Nep condition

HegoryMay 29, 2011

Does anyone know what condition my nep has? the leaves keep getting this thing where it starts out as several small brown spots on the leaves, that slowly increase in number until the whole leaf is covered and turns a yellowish hue, it is only happening on my ventricosa and it only appears on the leaves of the off-shoots.

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We need a little more info. Brown spots could be caused by bugs, fungus or bacteria.

*How big is the plant and is it the upper or lower leaves that are dieing?

*Is it still growing healthy leaves or has it stalled its growth?

*How often do you water the plant and what type of water are you using?

*Have you been feeding the plant either by chemical fertilizers or by insects?

*Where is the plant kept?

*What are the growing conditions? Day/night temps and Humidity.

*Have you recently re potted the plant? If so what did you use as a soil medium?

*Lastly do you see any evidence of bad insects on the plant. Such as little red things or green things crawling around. Is there black dusty spots on the areas that are brown?

I'm going to take a shot in the dark. My nepenthes form spots similar to yours on the lower leaves. This is caused by the plant killing off its older leaves to be replaced by new ones. Usually after the pitcher on the end tendril dies the leaf is to follow. You can trim the dead and dieing foliage with out harming the plant.

If the spots are on the crown and new growth there is a problem. This is more then likely caused by fungus. Bad insects also can be a cause of a fungus out break because they discrete "Dew" that the fungus will feed on.

Take some pictures and link them here please and we should be able to send you in the correct direction to get this cleared up.

    Bookmark   June 6, 2011 at 3:41PM
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I checked real close this morning and there are small whitish dots with a kind of liqiud around them on the underside of the leaf, almost like there are bugs living at the nectar sspots on the leaves.

    Bookmark   June 8, 2011 at 10:11AM
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Can you take some pictures? It would be a lot easier to diagnose the problem.

If you think it is bugs try this. Put a light in front of the plant. Shake the plant and see if dust or any thing goes airborne around the plant when it is disturbed.

If it is bugs and you get a dusty effect when the plant is disturbed you might have white flies.

If the bugs have a patchy / cotton look to it you could be looking at mealy bugs or fungus.

Please post some well focused pictures of the plant as a whole and a close up of these "White dots" on the underside of the leaves.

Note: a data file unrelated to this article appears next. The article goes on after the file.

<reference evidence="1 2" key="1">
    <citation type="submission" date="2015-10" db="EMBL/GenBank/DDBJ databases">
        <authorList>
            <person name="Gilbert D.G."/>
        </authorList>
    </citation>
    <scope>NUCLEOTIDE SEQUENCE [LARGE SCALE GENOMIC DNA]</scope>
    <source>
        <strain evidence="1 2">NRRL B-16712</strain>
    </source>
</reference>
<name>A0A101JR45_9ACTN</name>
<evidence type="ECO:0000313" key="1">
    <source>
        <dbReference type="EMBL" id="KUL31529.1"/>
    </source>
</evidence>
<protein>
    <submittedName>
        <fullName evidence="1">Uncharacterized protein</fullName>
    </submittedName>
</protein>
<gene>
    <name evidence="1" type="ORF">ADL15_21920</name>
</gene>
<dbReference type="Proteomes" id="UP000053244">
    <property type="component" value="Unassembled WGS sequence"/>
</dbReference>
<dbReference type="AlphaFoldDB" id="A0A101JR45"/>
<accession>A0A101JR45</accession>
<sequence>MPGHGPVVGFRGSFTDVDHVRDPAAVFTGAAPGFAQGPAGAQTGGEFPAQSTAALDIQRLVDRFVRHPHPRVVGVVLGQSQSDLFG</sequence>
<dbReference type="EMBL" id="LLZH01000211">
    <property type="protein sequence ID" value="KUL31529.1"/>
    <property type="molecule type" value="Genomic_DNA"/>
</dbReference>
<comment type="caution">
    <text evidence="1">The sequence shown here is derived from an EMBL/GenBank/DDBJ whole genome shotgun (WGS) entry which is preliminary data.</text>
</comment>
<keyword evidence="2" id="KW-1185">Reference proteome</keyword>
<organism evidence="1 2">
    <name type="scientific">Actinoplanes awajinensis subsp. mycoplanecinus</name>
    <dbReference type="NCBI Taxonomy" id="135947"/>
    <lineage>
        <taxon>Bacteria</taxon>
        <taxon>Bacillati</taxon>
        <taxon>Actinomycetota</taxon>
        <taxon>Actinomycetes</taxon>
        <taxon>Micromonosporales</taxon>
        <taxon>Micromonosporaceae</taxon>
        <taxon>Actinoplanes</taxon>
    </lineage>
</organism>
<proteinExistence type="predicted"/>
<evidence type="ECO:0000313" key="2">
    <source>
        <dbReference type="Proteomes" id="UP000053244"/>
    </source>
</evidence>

Bookmark   June 10, 2011 at 2:25PM
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I would say it is air circulation, as in LACK OF, try giving it more light and air circulation.

When given good air, light and water, this allows older pitchers to stay on longer and not die because a new one is being developed and then replaced instantly. Pitchers tend to die very very slowly and gradually.

N maxima making lower basal pitchers even as the plant's lower pitchers are slowly drying up.

The main portion of this plant is some ten feet away with mostly upper pitcher development. After getting some distance away from the plant, the allowance of new light in the basal area can now allow side basal pups to start over again.

    Bookmark   July 8, 2011 at 2:33AM
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Wow! thats great! Yeah This post has been on a while before you posted, and about a week ago I started growing the plant outdoors, and the good air circulation got rid of the sickness, Thanks much.

    Bookmark   July 8, 2011 at 1:56PM
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Try changing your plant's growing area, slowly adjust it to bright light conditions. Most of my best nepenthes plants are grown in full sunlight and develop better coloration and pitcher size in areas where they receive maximum lighting and air circulation.

Also you will need to fertilize on a more regular basis. Use a dilute solubale fertilizer. NEVER Miracle Grow/Miracid, but more Peter's or even Seaweed Extract.
Fertilizing them will produce longer lasting and well developed pitchers that insect food alone can do.

    Bookmark   July 20, 2011 at 2:57PM
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Yeah the sickness is less prevalent now that it has good air circulation but it doesn't get enough sunlight; I'm going to give it more light.

    Bookmark   July 20, 2011 at 5:18PM
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More light is very good

See the sky in the background?

No shade cloth, no overhead protection, they just grow.

My best plants grow on top of a cement wall and grows in unobstructed light, wind and rain conditions.

See the neighbor's roof in the background?

    Bookmark   July 22, 2011 at 12:37AM
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yeah, this morning I moved them to a brighter spot, though I can tell it will take some time for them to get back used to it though.

    Bookmark   July 22, 2011 at 12:48AM
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Like all plants, a gradual adjustment of acclimtizing is all that is needed to get them to their zone.

Whether this is just for the summer or long term, these plants develop fast and grow evenly like how you'd imagine them growing.

To get even growth everything must go up (increased) when ferrtilizing, watering sunlight, etc.

    Bookmark   July 28, 2011 at 8:43PM
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